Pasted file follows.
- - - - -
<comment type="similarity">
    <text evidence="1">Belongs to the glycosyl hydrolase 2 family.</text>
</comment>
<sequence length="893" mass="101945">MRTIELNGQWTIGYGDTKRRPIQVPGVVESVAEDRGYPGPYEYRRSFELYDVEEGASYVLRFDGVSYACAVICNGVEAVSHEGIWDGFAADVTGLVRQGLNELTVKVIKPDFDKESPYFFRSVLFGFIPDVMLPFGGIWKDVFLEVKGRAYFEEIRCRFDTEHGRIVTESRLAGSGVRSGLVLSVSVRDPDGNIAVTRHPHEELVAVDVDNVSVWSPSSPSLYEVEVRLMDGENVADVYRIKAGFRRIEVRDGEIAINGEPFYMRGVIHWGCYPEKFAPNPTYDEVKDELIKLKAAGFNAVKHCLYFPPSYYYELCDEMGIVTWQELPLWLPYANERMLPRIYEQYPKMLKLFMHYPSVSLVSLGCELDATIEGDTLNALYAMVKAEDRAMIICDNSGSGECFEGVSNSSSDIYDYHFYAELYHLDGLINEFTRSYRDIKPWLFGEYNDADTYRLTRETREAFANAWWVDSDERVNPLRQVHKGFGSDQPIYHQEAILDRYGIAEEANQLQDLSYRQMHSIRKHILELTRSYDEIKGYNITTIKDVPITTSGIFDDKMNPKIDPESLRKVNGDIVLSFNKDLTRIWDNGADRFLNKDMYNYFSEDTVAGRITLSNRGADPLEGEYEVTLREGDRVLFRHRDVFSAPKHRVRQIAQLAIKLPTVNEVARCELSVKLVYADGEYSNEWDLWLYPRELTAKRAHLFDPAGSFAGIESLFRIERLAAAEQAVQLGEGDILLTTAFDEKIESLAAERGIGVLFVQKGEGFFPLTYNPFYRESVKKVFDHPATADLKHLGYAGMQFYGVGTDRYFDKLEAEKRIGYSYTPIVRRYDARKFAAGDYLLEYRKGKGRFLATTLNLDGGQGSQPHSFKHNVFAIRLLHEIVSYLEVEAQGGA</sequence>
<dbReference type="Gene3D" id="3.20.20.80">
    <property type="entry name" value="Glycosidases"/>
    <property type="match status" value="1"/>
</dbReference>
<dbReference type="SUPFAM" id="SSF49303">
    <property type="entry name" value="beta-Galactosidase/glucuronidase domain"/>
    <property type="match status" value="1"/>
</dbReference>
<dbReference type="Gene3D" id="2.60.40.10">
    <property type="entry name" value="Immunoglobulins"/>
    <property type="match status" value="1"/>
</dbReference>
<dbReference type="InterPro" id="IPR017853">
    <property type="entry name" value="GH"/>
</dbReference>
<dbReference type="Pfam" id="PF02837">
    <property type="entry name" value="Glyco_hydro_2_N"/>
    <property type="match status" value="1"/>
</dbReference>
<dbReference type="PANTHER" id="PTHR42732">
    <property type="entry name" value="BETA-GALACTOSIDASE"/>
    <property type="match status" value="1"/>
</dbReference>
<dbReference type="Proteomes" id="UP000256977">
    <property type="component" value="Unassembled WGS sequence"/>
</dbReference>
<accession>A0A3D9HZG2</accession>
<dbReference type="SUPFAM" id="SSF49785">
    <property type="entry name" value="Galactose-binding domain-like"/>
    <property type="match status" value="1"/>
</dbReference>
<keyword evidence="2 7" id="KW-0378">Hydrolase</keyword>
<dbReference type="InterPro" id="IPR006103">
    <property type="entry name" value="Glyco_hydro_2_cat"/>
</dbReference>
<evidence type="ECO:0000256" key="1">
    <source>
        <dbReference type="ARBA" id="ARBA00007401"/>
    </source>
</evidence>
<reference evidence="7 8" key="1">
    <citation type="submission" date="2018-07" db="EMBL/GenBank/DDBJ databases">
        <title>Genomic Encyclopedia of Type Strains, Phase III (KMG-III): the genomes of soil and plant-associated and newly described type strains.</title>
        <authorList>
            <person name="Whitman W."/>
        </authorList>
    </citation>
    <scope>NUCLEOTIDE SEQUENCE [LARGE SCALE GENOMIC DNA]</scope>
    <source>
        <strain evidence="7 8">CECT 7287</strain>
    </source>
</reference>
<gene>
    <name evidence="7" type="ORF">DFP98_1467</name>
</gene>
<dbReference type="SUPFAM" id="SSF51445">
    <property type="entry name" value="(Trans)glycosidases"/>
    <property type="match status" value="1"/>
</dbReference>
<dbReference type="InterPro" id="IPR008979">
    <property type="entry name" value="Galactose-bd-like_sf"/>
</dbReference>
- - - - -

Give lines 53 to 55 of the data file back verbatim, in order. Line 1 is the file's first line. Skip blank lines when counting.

    <source>
        <strain evidence="7 8">CECT 7287</strain>
    </source>